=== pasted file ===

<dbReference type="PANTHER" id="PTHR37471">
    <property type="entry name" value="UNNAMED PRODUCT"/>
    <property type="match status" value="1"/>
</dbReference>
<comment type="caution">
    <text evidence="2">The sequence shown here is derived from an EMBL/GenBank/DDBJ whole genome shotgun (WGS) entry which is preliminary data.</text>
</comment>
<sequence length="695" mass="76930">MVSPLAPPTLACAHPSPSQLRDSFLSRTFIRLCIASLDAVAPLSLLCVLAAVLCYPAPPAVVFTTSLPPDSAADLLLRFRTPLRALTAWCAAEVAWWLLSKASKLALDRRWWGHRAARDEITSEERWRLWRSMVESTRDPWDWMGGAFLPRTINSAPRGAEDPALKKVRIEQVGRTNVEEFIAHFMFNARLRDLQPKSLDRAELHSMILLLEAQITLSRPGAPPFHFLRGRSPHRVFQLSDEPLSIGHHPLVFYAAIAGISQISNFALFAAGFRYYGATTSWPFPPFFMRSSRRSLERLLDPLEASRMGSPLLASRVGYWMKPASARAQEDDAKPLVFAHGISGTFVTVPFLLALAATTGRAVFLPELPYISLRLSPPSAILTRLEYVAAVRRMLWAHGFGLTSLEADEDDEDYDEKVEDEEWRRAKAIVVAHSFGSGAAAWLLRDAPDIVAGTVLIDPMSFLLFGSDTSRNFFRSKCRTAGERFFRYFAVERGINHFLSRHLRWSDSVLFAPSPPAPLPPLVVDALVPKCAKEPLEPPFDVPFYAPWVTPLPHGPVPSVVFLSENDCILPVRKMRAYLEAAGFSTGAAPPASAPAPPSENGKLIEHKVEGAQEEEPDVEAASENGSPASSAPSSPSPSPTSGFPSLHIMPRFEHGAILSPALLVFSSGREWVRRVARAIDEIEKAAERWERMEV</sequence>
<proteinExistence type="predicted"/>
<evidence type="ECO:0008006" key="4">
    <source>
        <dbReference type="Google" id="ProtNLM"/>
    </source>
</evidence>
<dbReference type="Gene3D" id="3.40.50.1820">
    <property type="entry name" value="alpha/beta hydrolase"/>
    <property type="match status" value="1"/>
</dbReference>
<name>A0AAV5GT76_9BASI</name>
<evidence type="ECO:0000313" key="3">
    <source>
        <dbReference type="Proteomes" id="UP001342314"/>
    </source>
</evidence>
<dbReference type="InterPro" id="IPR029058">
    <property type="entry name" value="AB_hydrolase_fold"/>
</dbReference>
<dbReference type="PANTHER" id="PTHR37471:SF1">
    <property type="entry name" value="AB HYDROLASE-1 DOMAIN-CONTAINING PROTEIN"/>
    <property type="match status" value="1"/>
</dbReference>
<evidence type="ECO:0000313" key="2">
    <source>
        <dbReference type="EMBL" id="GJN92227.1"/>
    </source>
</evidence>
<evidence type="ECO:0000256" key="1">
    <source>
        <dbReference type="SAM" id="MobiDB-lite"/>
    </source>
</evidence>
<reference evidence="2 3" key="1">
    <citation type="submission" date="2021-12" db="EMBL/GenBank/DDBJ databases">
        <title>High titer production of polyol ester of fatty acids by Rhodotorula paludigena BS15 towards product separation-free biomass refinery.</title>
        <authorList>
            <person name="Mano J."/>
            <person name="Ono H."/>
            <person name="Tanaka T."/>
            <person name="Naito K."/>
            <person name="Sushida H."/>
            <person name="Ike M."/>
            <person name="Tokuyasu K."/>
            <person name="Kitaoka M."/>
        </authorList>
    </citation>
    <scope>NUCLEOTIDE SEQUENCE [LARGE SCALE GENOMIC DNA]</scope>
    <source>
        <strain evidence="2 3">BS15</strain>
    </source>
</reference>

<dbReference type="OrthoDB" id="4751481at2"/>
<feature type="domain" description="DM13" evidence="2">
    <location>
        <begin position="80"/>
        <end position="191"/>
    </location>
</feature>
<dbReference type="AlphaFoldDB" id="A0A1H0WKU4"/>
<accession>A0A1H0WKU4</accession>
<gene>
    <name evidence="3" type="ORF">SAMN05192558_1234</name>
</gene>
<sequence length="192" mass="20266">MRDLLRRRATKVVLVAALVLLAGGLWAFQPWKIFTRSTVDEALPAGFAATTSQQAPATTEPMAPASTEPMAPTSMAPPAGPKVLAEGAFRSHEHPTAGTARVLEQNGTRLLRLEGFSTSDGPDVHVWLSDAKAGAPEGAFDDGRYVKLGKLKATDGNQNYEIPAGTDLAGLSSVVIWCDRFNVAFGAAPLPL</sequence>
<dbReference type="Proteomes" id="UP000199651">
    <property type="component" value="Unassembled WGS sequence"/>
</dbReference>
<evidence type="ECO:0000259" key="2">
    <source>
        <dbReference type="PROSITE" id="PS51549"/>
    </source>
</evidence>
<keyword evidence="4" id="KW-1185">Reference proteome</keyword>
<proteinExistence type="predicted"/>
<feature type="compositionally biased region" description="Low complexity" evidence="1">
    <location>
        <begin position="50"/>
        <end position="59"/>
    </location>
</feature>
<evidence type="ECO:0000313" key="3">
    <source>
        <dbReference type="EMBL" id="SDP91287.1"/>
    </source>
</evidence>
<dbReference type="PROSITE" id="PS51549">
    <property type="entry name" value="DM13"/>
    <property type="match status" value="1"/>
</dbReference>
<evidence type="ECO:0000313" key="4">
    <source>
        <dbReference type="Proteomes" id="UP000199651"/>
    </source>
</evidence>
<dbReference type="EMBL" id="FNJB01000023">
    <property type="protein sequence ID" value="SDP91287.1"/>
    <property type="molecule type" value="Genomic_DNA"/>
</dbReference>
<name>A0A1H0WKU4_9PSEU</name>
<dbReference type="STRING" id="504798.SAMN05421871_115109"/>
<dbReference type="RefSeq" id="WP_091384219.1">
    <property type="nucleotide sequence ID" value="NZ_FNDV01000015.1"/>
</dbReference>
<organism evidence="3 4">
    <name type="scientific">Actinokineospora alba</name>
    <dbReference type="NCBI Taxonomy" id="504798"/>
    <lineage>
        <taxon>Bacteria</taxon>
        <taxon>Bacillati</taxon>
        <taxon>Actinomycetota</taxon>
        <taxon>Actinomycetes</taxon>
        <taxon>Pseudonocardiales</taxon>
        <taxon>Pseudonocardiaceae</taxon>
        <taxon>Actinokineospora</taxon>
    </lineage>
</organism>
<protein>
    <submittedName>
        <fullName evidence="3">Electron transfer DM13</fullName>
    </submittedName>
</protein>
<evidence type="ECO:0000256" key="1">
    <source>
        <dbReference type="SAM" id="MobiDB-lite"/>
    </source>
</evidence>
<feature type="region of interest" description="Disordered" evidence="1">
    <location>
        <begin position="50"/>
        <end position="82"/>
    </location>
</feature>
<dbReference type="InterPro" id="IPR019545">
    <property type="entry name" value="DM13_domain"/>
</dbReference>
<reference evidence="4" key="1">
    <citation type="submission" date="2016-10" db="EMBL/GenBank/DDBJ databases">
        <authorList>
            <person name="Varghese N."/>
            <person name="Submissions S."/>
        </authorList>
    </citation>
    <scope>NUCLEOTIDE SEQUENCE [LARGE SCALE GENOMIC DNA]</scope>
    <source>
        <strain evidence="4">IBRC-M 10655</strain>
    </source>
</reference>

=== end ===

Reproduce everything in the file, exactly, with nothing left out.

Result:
<dbReference type="PANTHER" id="PTHR37471">
    <property type="entry name" value="UNNAMED PRODUCT"/>
    <property type="match status" value="1"/>
</dbReference>
<comment type="caution">
    <text evidence="2">The sequence shown here is derived from an EMBL/GenBank/DDBJ whole genome shotgun (WGS) entry which is preliminary data.</text>
</comment>
<sequence length="695" mass="76930">MVSPLAPPTLACAHPSPSQLRDSFLSRTFIRLCIASLDAVAPLSLLCVLAAVLCYPAPPAVVFTTSLPPDSAADLLLRFRTPLRALTAWCAAEVAWWLLSKASKLALDRRWWGHRAARDEITSEERWRLWRSMVESTRDPWDWMGGAFLPRTINSAPRGAEDPALKKVRIEQVGRTNVEEFIAHFMFNARLRDLQPKSLDRAELHSMILLLEAQITLSRPGAPPFHFLRGRSPHRVFQLSDEPLSIGHHPLVFYAAIAGISQISNFALFAAGFRYYGATTSWPFPPFFMRSSRRSLERLLDPLEASRMGSPLLASRVGYWMKPASARAQEDDAKPLVFAHGISGTFVTVPFLLALAATTGRAVFLPELPYISLRLSPPSAILTRLEYVAAVRRMLWAHGFGLTSLEADEDDEDYDEKVEDEEWRRAKAIVVAHSFGSGAAAWLLRDAPDIVAGTVLIDPMSFLLFGSDTSRNFFRSKCRTAGERFFRYFAVERGINHFLSRHLRWSDSVLFAPSPPAPLPPLVVDALVPKCAKEPLEPPFDVPFYAPWVTPLPHGPVPSVVFLSENDCILPVRKMRAYLEAAGFSTGAAPPASAPAPPSENGKLIEHKVEGAQEEEPDVEAASENGSPASSAPSSPSPSPTSGFPSLHIMPRFEHGAILSPALLVFSSGREWVRRVARAIDEIEKAAERWERMEV</sequence>
<proteinExistence type="predicted"/>
<evidence type="ECO:0008006" key="4">
    <source>
        <dbReference type="Google" id="ProtNLM"/>
    </source>
</evidence>
<dbReference type="Gene3D" id="3.40.50.1820">
    <property type="entry name" value="alpha/beta hydrolase"/>
    <property type="match status" value="1"/>
</dbReference>
<name>A0AAV5GT76_9BASI</name>
<evidence type="ECO:0000313" key="3">
    <source>
        <dbReference type="Proteomes" id="UP001342314"/>
    </source>
</evidence>
<dbReference type="InterPro" id="IPR029058">
    <property type="entry name" value="AB_hydrolase_fold"/>
</dbReference>
<dbReference type="PANTHER" id="PTHR37471:SF1">
    <property type="entry name" value="AB HYDROLASE-1 DOMAIN-CONTAINING PROTEIN"/>
    <property type="match status" value="1"/>
</dbReference>
<evidence type="ECO:0000313" key="2">
    <source>
        <dbReference type="EMBL" id="GJN92227.1"/>
    </source>
</evidence>
<evidence type="ECO:0000256" key="1">
    <source>
        <dbReference type="SAM" id="MobiDB-lite"/>
    </source>
</evidence>
<reference evidence="2 3" key="1">
    <citation type="submission" date="2021-12" db="EMBL/GenBank/DDBJ databases">
        <title>High titer production of polyol ester of fatty acids by Rhodotorula paludigena BS15 towards product separation-free biomass refinery.</title>
        <authorList>
            <person name="Mano J."/>
            <person name="Ono H."/>
            <person name="Tanaka T."/>
            <person name="Naito K."/>
            <person name="Sushida H."/>
            <person name="Ike M."/>
            <person name="Tokuyasu K."/>
            <person name="Kitaoka M."/>
        </authorList>
    </citation>
    <scope>NUCLEOTIDE SEQUENCE [LARGE SCALE GENOMIC DNA]</scope>
    <source>
        <strain evidence="2 3">BS15</strain>
    </source>
</reference>

<dbReference type="OrthoDB" id="4751481at2"/>
<feature type="domain" description="DM13" evidence="2">
    <location>
        <begin position="80"/>
        <end position="191"/>
    </location>
</feature>
<dbReference type="AlphaFoldDB" id="A0A1H0WKU4"/>
<accession>A0A1H0WKU4</accession>
<gene>
    <name evidence="3" type="ORF">SAMN05192558_1234</name>
</gene>
<sequence length="192" mass="20266">MRDLLRRRATKVVLVAALVLLAGGLWAFQPWKIFTRSTVDEALPAGFAATTSQQAPATTEPMAPASTEPMAPTSMAPPAGPKVLAEGAFRSHEHPTAGTARVLEQNGTRLLRLEGFSTSDGPDVHVWLSDAKAGAPEGAFDDGRYVKLGKLKATDGNQNYEIPAGTDLAGLSSVVIWCDRFNVAFGAAPLPL</sequence>
<dbReference type="Proteomes" id="UP000199651">
    <property type="component" value="Unassembled WGS sequence"/>
</dbReference>
<evidence type="ECO:0000259" key="2">
    <source>
        <dbReference type="PROSITE" id="PS51549"/>
    </source>
</evidence>
<keyword evidence="4" id="KW-1185">Reference proteome</keyword>
<proteinExistence type="predicted"/>
<feature type="compositionally biased region" description="Low complexity" evidence="1">
    <location>
        <begin position="50"/>
        <end position="59"/>
    </location>
</feature>
<evidence type="ECO:0000313" key="3">
    <source>
        <dbReference type="EMBL" id="SDP91287.1"/>
    </source>
</evidence>
<dbReference type="PROSITE" id="PS51549">
    <property type="entry name" value="DM13"/>
    <property type="match status" value="1"/>
</dbReference>
<evidence type="ECO:0000313" key="4">
    <source>
        <dbReference type="Proteomes" id="UP000199651"/>
    </source>
</evidence>
<dbReference type="EMBL" id="FNJB01000023">
    <property type="protein sequence ID" value="SDP91287.1"/>
    <property type="molecule type" value="Genomic_DNA"/>
</dbReference>
<name>A0A1H0WKU4_9PSEU</name>
<dbReference type="STRING" id="504798.SAMN05421871_115109"/>
<dbReference type="RefSeq" id="WP_091384219.1">
    <property type="nucleotide sequence ID" value="NZ_FNDV01000015.1"/>
</dbReference>
<organism evidence="3 4">
    <name type="scientific">Actinokineospora alba</name>
    <dbReference type="NCBI Taxonomy" id="504798"/>
    <lineage>
        <taxon>Bacteria</taxon>
        <taxon>Bacillati</taxon>
        <taxon>Actinomycetota</taxon>
        <taxon>Actinomycetes</taxon>
        <taxon>Pseudonocardiales</taxon>
        <taxon>Pseudonocardiaceae</taxon>
        <taxon>Actinokineospora</taxon>
    </lineage>
</organism>
<protein>
    <submittedName>
        <fullName evidence="3">Electron transfer DM13</fullName>
    </submittedName>
</protein>
<evidence type="ECO:0000256" key="1">
    <source>
        <dbReference type="SAM" id="MobiDB-lite"/>
    </source>
</evidence>
<feature type="region of interest" description="Disordered" evidence="1">
    <location>
        <begin position="50"/>
        <end position="82"/>
    </location>
</feature>
<dbReference type="InterPro" id="IPR019545">
    <property type="entry name" value="DM13_domain"/>
</dbReference>
<reference evidence="4" key="1">
    <citation type="submission" date="2016-10" db="EMBL/GenBank/DDBJ databases">
        <authorList>
            <person name="Varghese N."/>
            <person name="Submissions S."/>
        </authorList>
    </citation>
    <scope>NUCLEOTIDE SEQUENCE [LARGE SCALE GENOMIC DNA]</scope>
    <source>
        <strain evidence="4">IBRC-M 10655</strain>
    </source>
</reference>